Related on The Swaddle:

Women Officers Face Systemic Sexism in the Indian Police Force. Here’s How to Change That.

The beginning of a recent wave of female cops in positions of power (Mardaani, Delhi Crime) dates to the Nirbhaya rape case — well known as a turning point in India’s perceptions of violence against women. As more and more brutal gang rapes splashed across the news, national discourse continued to revolve around what punitive measures could put an end to India’s growing rape problem. Some solutions put forth included the death penalty and self-defense training for women. The logic is obvious — if a woman does a traditionally male, violent thing, her male perpetrator backs away.

The problem with narratives like the strong, empowered woman fighting back against perpetrators who deserve to die is that it completely discounts who perpetrators of sexual assault are. More often than not, perpetrators are close friends, family, spouses and other individuals known to the survivor. Beating up the abuser or reporting him to a system willing to kill him is a lot harder when the abuser is a family friend who can ruin the family’s reputation or a partner who turned violent. Plus, when self-defense becomes the policy solution to rape, it becomes yet another means to judge a survivor’s character and deny justice to her — both in public opinion and in courts.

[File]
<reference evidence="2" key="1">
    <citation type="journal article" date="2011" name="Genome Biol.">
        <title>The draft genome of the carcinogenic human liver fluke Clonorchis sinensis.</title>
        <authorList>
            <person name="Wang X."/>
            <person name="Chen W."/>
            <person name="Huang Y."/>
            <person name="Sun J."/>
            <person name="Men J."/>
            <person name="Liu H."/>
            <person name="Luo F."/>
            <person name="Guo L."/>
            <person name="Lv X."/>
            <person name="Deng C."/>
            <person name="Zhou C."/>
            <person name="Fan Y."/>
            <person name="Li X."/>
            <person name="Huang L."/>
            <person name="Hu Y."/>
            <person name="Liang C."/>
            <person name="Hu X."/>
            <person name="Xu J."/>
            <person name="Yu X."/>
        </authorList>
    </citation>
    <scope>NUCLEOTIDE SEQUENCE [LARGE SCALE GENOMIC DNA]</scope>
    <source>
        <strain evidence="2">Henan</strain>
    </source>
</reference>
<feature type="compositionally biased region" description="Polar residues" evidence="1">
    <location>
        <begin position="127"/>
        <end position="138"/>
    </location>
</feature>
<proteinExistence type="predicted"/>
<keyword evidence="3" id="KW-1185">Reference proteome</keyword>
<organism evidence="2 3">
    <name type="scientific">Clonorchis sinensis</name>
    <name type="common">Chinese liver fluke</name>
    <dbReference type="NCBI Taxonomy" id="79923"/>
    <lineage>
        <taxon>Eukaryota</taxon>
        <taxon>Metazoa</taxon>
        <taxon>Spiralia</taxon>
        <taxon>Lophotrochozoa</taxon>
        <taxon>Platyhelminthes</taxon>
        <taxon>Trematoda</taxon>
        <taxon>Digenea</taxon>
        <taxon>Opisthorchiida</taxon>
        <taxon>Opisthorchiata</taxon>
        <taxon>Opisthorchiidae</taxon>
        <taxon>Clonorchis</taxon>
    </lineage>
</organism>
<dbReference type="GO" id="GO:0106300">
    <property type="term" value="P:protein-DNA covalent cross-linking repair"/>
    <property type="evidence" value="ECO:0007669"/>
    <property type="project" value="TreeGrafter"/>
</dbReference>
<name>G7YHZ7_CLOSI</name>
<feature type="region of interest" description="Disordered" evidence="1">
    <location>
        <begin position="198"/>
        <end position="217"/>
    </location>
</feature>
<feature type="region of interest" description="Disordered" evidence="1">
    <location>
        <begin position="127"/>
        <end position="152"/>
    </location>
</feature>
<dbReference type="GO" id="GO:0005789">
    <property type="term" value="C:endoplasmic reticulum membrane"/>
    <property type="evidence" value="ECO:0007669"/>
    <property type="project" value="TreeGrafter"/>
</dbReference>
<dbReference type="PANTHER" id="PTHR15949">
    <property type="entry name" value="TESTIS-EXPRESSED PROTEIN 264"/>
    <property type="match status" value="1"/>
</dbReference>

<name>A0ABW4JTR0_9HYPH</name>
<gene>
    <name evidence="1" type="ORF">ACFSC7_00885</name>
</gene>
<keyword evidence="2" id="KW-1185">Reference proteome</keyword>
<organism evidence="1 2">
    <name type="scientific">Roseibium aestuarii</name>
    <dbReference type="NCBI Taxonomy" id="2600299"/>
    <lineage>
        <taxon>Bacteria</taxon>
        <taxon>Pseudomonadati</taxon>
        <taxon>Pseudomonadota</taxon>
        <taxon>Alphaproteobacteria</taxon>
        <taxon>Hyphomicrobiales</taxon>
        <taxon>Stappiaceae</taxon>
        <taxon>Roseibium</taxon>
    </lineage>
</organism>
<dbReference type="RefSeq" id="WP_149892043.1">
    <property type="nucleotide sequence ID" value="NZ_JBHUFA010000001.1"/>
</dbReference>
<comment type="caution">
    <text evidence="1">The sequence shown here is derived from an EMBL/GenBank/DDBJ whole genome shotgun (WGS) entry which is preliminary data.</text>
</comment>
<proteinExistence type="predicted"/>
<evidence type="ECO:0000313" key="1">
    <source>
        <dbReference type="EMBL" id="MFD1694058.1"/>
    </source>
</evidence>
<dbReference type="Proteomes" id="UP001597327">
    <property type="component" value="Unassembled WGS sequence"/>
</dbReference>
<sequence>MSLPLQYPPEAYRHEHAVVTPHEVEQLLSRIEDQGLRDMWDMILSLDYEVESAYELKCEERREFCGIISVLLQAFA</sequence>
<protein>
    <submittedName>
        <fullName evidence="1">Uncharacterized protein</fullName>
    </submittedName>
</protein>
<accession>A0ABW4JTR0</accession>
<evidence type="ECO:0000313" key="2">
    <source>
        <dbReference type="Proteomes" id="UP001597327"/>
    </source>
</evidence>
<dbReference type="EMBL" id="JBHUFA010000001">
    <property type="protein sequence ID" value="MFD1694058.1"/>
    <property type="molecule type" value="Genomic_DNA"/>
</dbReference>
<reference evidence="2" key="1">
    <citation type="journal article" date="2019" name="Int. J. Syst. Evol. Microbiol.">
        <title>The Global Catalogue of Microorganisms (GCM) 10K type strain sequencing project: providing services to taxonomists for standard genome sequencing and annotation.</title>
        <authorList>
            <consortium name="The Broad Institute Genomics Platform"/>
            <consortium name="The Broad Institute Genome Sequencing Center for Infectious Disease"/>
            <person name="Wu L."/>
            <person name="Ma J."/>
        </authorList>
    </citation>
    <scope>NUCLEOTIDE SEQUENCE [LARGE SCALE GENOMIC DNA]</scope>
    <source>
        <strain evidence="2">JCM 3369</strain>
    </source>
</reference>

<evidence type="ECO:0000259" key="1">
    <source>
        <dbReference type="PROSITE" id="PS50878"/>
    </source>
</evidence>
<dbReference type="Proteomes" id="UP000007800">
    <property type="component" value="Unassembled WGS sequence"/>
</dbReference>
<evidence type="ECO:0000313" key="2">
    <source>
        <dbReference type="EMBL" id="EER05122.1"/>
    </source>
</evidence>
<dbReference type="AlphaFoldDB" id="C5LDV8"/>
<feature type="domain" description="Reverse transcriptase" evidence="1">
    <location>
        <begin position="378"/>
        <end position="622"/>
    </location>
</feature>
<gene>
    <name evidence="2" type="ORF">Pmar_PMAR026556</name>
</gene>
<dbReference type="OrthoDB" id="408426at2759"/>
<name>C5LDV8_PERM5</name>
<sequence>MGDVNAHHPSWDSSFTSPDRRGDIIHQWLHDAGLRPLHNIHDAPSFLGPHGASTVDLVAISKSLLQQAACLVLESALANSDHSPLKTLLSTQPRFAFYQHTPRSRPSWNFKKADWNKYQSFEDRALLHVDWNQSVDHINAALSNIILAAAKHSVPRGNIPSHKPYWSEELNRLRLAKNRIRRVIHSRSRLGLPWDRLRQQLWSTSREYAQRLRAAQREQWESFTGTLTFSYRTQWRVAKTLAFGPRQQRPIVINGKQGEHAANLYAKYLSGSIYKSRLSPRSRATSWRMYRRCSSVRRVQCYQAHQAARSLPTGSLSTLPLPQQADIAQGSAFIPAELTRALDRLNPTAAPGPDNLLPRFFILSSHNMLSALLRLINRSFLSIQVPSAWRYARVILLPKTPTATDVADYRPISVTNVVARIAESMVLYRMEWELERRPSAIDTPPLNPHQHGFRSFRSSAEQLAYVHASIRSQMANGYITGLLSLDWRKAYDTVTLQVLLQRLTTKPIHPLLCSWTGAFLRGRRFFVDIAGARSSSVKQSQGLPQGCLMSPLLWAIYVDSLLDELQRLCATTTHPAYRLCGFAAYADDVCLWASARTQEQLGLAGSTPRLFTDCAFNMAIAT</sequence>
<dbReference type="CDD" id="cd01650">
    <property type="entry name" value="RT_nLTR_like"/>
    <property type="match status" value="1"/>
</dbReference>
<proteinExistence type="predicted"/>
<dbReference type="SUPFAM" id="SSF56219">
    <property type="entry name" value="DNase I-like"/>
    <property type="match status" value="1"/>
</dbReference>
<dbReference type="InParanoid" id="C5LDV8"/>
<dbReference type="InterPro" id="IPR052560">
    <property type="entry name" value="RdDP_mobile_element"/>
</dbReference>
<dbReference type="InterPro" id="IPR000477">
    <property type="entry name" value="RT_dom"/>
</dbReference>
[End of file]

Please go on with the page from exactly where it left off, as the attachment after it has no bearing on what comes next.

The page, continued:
The female cop drama then becomes a retributive fantasy for any individual who finds sexual violence morally repugnant, minus any real reflection on what a traumatized woman’s real condition might be after an assault. This way, the film industry continues to feed the audience’s bloodthirst, all while giving itself a gold star for woman’s empowerment.